The Life Sciences Report: Alan, at BioWatch News you present investment ideas to your subscribers, bringing a "venture analyst's approach" to the due diligence process as you evaluate companies. What does that mean? Do you perform ground-up, original research on the technologies of very small public companies?
Alan Leong: We vet both private and public companies for our clientele. A lot of biotech is development-stage, and with any early-stage company, the burden is on the founding or management team. Management has much less history if the team is young, so our diligence becomes more art than science. Our analysis is grounded in our preferred values, as well as the company's business model and industry scope. You have to weight your analysis on other things beside just the technology. But you're right, we are looking at the technology, and we try not to stray too far from the wheelhouse.
TLSR: How do you evaluate the technologies? Do you go to peer-reviewed literature? Do you look at other companies developing related technologies? Do you consult clinicians?
AL: Those are all good starting points. Our first and second contacts with a company can come from anywhere. Then we read up, so we can have a workable conversation. Then, like a venture analyst or a fund manager, we ask a lot of questions to determine if the company will make our initial cut. Does the company fall within our scope? Is it a good addition for our clients? We provide interesting insights into the company for our clientele. It doesn't have to be a completely new analysis, but if we generate the right 5%, which is truly novel and meaningful, it provides value for our customers.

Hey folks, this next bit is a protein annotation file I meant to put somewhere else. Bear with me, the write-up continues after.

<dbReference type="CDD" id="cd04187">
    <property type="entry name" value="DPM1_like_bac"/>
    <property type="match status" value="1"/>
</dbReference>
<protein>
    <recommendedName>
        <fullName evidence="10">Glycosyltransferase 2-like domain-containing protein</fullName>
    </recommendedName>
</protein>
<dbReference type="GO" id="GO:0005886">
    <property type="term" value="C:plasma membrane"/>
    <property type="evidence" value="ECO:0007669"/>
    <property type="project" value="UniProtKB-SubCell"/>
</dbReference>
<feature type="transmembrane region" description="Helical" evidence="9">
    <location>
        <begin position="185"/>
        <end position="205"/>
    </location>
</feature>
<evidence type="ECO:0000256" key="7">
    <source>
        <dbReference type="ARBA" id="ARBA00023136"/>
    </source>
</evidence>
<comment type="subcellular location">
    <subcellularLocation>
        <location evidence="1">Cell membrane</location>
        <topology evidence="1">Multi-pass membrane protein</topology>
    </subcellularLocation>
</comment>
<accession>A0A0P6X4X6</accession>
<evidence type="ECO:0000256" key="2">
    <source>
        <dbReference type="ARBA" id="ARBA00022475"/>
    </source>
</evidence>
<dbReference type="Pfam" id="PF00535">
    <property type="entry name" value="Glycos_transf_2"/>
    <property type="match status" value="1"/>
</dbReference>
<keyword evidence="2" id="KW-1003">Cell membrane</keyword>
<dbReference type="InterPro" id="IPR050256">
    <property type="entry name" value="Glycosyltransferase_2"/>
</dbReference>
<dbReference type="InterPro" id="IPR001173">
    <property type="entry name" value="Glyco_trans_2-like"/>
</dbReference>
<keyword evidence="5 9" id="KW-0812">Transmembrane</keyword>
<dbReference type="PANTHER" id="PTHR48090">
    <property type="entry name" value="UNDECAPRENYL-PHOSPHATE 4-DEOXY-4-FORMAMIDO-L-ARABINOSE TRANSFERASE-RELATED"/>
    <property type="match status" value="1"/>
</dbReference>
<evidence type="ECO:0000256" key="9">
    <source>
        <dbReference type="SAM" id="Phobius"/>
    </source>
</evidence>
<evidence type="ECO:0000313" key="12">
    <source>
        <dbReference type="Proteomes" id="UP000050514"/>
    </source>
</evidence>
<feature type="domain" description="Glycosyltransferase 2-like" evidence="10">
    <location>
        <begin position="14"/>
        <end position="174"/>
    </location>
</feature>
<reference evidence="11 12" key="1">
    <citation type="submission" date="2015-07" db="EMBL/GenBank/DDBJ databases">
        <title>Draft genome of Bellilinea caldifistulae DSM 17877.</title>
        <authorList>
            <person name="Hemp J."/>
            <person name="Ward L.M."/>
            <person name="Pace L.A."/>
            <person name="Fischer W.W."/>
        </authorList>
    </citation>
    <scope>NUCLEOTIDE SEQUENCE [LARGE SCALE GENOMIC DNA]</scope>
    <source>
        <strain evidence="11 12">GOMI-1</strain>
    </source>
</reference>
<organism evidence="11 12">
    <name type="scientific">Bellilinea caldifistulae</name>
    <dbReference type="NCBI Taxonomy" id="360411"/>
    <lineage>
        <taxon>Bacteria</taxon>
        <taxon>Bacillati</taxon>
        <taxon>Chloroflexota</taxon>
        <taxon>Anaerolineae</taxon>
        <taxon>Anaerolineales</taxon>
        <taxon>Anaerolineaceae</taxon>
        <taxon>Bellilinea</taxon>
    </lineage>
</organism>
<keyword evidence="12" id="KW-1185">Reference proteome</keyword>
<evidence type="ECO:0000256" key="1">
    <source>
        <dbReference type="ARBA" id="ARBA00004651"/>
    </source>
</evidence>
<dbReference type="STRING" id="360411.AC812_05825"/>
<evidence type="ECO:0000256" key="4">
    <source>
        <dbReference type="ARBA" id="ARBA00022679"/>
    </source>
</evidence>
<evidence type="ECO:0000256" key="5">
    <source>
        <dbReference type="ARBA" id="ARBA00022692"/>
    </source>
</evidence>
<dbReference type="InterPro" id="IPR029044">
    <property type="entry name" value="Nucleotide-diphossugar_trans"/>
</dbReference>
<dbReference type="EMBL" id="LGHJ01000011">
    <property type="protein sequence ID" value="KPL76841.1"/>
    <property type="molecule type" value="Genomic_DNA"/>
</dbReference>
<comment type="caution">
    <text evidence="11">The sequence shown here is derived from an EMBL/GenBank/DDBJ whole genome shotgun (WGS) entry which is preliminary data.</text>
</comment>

TLSR: The entrepreneurs and scientific founders of a company are always in love with their technology and approach or business model. They are married to their ideas. How do you challenge these entrepreneurs on their assertions?
AL: We hope they are married to their ideas. But I always ask: Who's your competitor? What's the competitive ecosystem?
There are always competitors, especially in biotech. If a company says it is the only one in the space, that's not what we want to hear. We want management that is firmly grounded in reality and understands that there will always be competitors for reimbursement and for the kinds of treatments physicians and patients seek. That's one example of how we challenge entrepreneurs in startups.
Sometimes I might simply ask management, "What do you think you are worth?" We hope every entrepreneur we come into contact with is very optimistic—maybe even insanely optimistic. That's their nature. Our job is to be pessimistic. But we want to be able to have a conversation that is reasonably sane after management gives an initial figure. I'll smile, and I'll say, "All right, let's get down to brass tacks. Tell me why your company should be valued this way." I'm looking as much into the quality of management's thinking as I am at the technology, because we may be betting that the company can lead its technology into commercialization and profit.
"Shiseido's investment in a collaboration with RepliCel Life Sciences Inc. is a form of validation for the company."